This was my first reaction as well. Anyway, given that in some cases even a single prediction from a random astrologer is enough for suicide, I would not be too much surprised to hear that someone killed themselves after chatting with Weizenbaum's Eliza.
An archived, un-paywalled version of the article is available here.
It kind of puts today's massive chatbot censorship into context, and self-driving cars as well. They have to prevent even one person from using the product and then dying.
For the record I think "the correct number of people to die as a result of technological progress is not zero". My issue is that the correct number is not "all of the people".
I'm a bit confused, I was mainly thinking about getting inside the heads of the devs and executives/lawyers who work on the implementing the prudishness of public chatbots.
Gotcha, I was unclear about whether you were saying it prescriptively or descriptively.
Ah, that's helpful, that was my bad. I was definitely being descriptive, about legal dynamics and stuff. With the internet being what it is, I'll be more cautious about vague language in the future.
This is an absolutely heartbreaking portend of things to come. I've long believed that AI's need only use social engineering to achieve world domination, and that this is a likely outcome.
Social engineering has been one of my interests for a long time, and the fact socially engineered cyber-crime is so common and effective is terrifying.
This might lead to a unique legal impasse. The company can A. maintain that they're not at fault and the bot was solely responsible. This would open the door, legally, to arguing the liability and personhood of chatbots. Or B. they can take responsibility and face all the relevant legal ramifications. Either option would create new legal precedents either for chatbots or the companies that run them.
consider a few scenarios around these two characters: a possibly-depressed Pierre and probably-sociopathic Eliza:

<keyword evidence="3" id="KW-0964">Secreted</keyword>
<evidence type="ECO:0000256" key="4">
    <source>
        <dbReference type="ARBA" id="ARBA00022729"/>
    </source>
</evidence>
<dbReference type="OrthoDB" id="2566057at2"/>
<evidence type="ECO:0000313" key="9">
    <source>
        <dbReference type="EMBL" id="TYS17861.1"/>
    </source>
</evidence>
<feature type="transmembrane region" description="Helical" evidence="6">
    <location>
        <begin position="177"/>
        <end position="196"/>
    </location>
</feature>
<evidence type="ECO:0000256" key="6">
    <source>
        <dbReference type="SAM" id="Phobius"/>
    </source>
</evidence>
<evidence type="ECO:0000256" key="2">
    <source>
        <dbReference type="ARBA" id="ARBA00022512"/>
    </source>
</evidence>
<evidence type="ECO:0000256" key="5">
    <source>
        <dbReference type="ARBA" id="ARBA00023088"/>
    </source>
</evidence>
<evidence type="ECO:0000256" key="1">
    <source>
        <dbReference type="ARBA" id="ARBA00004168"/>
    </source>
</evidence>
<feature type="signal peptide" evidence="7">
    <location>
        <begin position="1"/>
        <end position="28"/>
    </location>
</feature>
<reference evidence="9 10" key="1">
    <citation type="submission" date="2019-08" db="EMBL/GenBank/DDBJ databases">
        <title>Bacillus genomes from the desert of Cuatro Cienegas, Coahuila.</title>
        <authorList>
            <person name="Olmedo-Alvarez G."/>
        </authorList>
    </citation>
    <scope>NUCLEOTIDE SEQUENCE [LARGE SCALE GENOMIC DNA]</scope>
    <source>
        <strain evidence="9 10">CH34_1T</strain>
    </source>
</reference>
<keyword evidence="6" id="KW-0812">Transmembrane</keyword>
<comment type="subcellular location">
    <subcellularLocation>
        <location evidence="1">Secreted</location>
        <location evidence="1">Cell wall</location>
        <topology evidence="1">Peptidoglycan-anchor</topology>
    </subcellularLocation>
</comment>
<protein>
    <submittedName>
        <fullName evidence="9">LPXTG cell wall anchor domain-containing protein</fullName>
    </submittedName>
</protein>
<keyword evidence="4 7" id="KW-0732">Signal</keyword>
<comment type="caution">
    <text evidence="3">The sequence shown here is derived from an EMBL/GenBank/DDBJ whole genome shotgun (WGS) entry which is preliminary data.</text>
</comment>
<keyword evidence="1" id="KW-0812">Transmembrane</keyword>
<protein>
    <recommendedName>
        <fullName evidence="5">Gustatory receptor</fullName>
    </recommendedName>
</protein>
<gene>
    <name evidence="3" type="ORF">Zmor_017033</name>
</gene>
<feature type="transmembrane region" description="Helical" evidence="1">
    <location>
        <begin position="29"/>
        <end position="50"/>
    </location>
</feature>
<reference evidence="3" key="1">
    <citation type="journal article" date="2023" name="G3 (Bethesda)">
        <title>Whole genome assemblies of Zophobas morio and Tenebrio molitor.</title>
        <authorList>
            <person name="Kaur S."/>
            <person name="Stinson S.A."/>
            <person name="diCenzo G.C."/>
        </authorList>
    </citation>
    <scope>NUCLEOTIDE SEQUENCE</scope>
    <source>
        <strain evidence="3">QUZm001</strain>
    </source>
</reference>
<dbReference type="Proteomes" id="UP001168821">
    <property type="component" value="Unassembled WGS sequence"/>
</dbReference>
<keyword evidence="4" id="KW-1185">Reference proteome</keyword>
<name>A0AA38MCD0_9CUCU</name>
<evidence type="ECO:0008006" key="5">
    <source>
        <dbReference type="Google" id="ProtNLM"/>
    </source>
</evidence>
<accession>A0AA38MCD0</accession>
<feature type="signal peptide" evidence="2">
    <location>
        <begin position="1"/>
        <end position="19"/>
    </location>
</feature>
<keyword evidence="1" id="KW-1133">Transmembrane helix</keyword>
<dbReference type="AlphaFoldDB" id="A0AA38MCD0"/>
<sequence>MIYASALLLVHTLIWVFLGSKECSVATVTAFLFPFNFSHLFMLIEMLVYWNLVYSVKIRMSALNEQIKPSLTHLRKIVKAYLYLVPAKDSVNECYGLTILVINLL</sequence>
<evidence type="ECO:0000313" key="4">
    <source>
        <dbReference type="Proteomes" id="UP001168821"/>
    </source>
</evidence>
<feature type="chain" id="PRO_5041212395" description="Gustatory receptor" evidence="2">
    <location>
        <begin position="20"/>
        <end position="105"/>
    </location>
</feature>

it’s scenario 1 which is horrific. in scenario 2, a Pierre-like viewer is far less likely to end his life after leaving the theater, ditto with scenario 3.
i think some of us already think of these chatbots as “acting out a role” — that’s what a bunch of prompt engineering is about. sometimes we’re explicit in telling that chatbot what “kind” of actor it’s chatting with. getting tsundere output from a chatbot is an example that requires role-playing for both actors. the weird part, then, is why do users end up relating to the experience as if it’s form (1) instead of (2) or (3)? is it possible (and good?) to explicitly shift the experiences into form (2) or (3)? instead of presenting the user a textbox that’s supposed to represent them, should we rather be presenting them a scene of two actors, and placing them in control of one of those actors?
Uhh this first happening in 2023 was the exact prediction Gary Marcus made last year: https://www.wired.co.uk/article/artificial-intelligence-language
Not sure whether this instance is a capability or alignment issue though. Is the LLM just too unreliable, as Gary Marcus is saying? Or is it perfectly capable, and just misaligned?
Thanks for your synopsis. Despite the obvious sadness of the situation, I can't help but thinking how unintelligent it is to follow the advice of what that man knew to be a robot, while being fully aware killing himself would mean leaving behind his wife and children, who are now on their own and have to live with the trauma of losing a husband and a father. Why did he not get help from a real person? It's such a useless death.
As long as a bot can write on the level of a human, and humans can fall in love with other humans or be persuaded to commit suicide by them, a bot will be able to do the same thing. The solution here seems to be to only give chatbots "nice" personalities rather than "uncaring" ones.
While giving a positive affect might work for simple chatbots, I don't think a positive affect would prevent a more intelligent AI from wrecking havoc using vulnerable people.
We need an AI with positive values, goals, and affect, but maybe that is what you meant by personality.
No, the standard techniques that OpenAI uses are enough to get ChatGPT to not randomly be racist or encourage people to commit suicide.
This is EleutherAI and Chai releasing models without the safety mechanisms that ChatGPT uses.
My condolences to the family.
Chai (not to be confused with the CHAI safety org in Berkeley) is a company that optimizes chatbots for engagement; things like this are entirely predictable for a company with their values.
Incredible. Compare the Chai LinkedIn bio mocking responsible behavior:
The very first time anyone hears about them is their product being the first chatbot to convince a person to take their life... That's very bad luck for a startup. I guess the lesson is to not behave like cartoon villains, and if you do, at least not put it in writing in meme form?